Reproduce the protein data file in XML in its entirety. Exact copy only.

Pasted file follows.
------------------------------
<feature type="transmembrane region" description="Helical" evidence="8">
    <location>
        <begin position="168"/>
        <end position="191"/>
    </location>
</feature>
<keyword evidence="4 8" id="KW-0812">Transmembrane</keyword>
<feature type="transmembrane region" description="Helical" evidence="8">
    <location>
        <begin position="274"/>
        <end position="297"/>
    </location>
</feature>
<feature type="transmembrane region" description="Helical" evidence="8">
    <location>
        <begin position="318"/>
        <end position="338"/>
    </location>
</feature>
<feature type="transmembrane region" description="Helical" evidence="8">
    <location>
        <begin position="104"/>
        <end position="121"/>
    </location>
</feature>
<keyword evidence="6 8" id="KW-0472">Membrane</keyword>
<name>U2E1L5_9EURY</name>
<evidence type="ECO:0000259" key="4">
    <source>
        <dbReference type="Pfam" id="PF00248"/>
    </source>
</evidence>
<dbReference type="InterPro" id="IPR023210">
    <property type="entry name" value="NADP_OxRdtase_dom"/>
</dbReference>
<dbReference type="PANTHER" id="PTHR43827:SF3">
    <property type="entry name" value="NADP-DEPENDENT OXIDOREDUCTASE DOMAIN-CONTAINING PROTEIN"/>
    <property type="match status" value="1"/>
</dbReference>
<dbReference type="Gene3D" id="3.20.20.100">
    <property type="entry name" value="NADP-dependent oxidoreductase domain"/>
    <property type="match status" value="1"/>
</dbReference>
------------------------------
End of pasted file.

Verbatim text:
<feature type="transmembrane region" description="Helical" evidence="8">
    <location>
        <begin position="168"/>
        <end position="191"/>
    </location>
</feature>
<keyword evidence="4 8" id="KW-0812">Transmembrane</keyword>
<feature type="transmembrane region" description="Helical" evidence="8">
    <location>
        <begin position="274"/>
        <end position="297"/>
    </location>
</feature>
<feature type="transmembrane region" description="Helical" evidence="8">
    <location>
        <begin position="318"/>
        <end position="338"/>
    </location>
</feature>
<feature type="transmembrane region" description="Helical" evidence="8">
    <location>
        <begin position="104"/>
        <end position="121"/>
    </location>
</feature>
<keyword evidence="6 8" id="KW-0472">Membrane</keyword>
<name>U2E1L5_9EURY</name>
<evidence type="ECO:0000259" key="4">
    <source>
        <dbReference type="Pfam" id="PF00248"/>
    </source>
</evidence>
<dbReference type="InterPro" id="IPR023210">
    <property type="entry name" value="NADP_OxRdtase_dom"/>
</dbReference>
<dbReference type="PANTHER" id="PTHR43827:SF3">
    <property type="entry name" value="NADP-DEPENDENT OXIDOREDUCTASE DOMAIN-CONTAINING PROTEIN"/>
    <property type="match status" value="1"/>
</dbReference>
<dbReference type="Gene3D" id="3.20.20.100">
    <property type="entry name" value="NADP-dependent oxidoreductase domain"/>
    <property type="match status" value="1"/>
</dbReference>